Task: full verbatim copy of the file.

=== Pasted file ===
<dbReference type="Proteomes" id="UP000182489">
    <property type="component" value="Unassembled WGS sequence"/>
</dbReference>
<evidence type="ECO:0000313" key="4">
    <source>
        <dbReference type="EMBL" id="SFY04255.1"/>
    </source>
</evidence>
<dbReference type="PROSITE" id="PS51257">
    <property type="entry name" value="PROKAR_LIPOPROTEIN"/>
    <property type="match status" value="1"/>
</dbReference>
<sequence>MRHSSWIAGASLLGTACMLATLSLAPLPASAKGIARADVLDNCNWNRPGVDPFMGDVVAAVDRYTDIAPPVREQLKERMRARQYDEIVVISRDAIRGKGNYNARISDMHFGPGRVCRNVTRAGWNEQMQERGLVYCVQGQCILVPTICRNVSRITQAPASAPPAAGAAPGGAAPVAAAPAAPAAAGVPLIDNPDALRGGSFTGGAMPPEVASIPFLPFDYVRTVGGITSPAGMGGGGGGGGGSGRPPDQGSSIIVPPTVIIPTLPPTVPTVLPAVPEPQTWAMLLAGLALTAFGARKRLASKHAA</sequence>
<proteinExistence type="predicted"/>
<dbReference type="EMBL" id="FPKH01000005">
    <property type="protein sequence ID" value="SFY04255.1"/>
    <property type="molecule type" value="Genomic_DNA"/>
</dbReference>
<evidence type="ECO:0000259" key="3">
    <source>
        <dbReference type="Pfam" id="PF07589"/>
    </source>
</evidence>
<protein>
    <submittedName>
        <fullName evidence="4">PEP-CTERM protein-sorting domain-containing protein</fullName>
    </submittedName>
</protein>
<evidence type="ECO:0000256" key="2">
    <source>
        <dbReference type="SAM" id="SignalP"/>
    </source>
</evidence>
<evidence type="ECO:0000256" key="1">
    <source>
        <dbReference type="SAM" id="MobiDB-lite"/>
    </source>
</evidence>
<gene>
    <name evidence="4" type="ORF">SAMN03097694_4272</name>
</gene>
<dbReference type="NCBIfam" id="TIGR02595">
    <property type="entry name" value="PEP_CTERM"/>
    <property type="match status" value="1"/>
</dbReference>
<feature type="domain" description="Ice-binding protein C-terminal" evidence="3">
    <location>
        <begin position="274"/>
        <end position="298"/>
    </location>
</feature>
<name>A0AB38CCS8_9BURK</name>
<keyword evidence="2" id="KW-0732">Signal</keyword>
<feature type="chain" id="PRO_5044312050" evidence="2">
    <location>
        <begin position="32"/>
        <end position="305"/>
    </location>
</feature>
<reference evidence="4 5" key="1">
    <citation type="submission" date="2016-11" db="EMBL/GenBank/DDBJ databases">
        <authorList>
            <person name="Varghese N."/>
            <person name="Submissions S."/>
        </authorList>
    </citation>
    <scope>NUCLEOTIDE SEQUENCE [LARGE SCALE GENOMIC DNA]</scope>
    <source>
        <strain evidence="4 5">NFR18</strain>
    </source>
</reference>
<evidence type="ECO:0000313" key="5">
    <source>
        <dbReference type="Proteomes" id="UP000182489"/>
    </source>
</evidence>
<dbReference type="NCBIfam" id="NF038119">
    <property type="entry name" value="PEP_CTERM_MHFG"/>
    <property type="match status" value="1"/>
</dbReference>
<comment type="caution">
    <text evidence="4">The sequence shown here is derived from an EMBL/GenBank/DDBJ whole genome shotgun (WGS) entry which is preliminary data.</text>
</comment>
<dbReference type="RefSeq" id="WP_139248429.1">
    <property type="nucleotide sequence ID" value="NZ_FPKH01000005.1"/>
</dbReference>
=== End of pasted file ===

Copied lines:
<dbReference type="Proteomes" id="UP000182489">
    <property type="component" value="Unassembled WGS sequence"/>
</dbReference>
<evidence type="ECO:0000313" key="4">
    <source>
        <dbReference type="EMBL" id="SFY04255.1"/>
    </source>
</evidence>
<dbReference type="PROSITE" id="PS51257">
    <property type="entry name" value="PROKAR_LIPOPROTEIN"/>
    <property type="match status" value="1"/>
</dbReference>
<sequence>MRHSSWIAGASLLGTACMLATLSLAPLPASAKGIARADVLDNCNWNRPGVDPFMGDVVAAVDRYTDIAPPVREQLKERMRARQYDEIVVISRDAIRGKGNYNARISDMHFGPGRVCRNVTRAGWNEQMQERGLVYCVQGQCILVPTICRNVSRITQAPASAPPAAGAAPGGAAPVAAAPAAPAAAGVPLIDNPDALRGGSFTGGAMPPEVASIPFLPFDYVRTVGGITSPAGMGGGGGGGGGSGRPPDQGSSIIVPPTVIIPTLPPTVPTVLPAVPEPQTWAMLLAGLALTAFGARKRLASKHAA</sequence>
<proteinExistence type="predicted"/>
<dbReference type="EMBL" id="FPKH01000005">
    <property type="protein sequence ID" value="SFY04255.1"/>
    <property type="molecule type" value="Genomic_DNA"/>
</dbReference>
<evidence type="ECO:0000259" key="3">
    <source>
        <dbReference type="Pfam" id="PF07589"/>
    </source>
</evidence>
<protein>
    <submittedName>
        <fullName evidence="4">PEP-CTERM protein-sorting domain-containing protein</fullName>
    </submittedName>
</protein>
<evidence type="ECO:0000256" key="2">
    <source>
        <dbReference type="SAM" id="SignalP"/>
    </source>
</evidence>
<evidence type="ECO:0000256" key="1">
    <source>
        <dbReference type="SAM" id="MobiDB-lite"/>
    </source>
</evidence>
<gene>
    <name evidence="4" type="ORF">SAMN03097694_4272</name>
</gene>
<dbReference type="NCBIfam" id="TIGR02595">
    <property type="entry name" value="PEP_CTERM"/>
    <property type="match status" value="1"/>
</dbReference>
<feature type="domain" description="Ice-binding protein C-terminal" evidence="3">
    <location>
        <begin position="274"/>
        <end position="298"/>
    </location>
</feature>
<name>A0AB38CCS8_9BURK</name>
<keyword evidence="2" id="KW-0732">Signal</keyword>
<feature type="chain" id="PRO_5044312050" evidence="2">
    <location>
        <begin position="32"/>
        <end position="305"/>
    </location>
</feature>
<reference evidence="4 5" key="1">
    <citation type="submission" date="2016-11" db="EMBL/GenBank/DDBJ databases">
        <authorList>
            <person name="Varghese N."/>
            <person name="Submissions S."/>
        </authorList>
    </citation>
    <scope>NUCLEOTIDE SEQUENCE [LARGE SCALE GENOMIC DNA]</scope>
    <source>
        <strain evidence="4 5">NFR18</strain>
    </source>
</reference>
<evidence type="ECO:0000313" key="5">
    <source>
        <dbReference type="Proteomes" id="UP000182489"/>
    </source>
</evidence>
<dbReference type="NCBIfam" id="NF038119">
    <property type="entry name" value="PEP_CTERM_MHFG"/>
    <property type="match status" value="1"/>
</dbReference>
<comment type="caution">
    <text evidence="4">The sequence shown here is derived from an EMBL/GenBank/DDBJ whole genome shotgun (WGS) entry which is preliminary data.</text>
</comment>
<dbReference type="RefSeq" id="WP_139248429.1">
    <property type="nucleotide sequence ID" value="NZ_FPKH01000005.1"/>
</dbReference>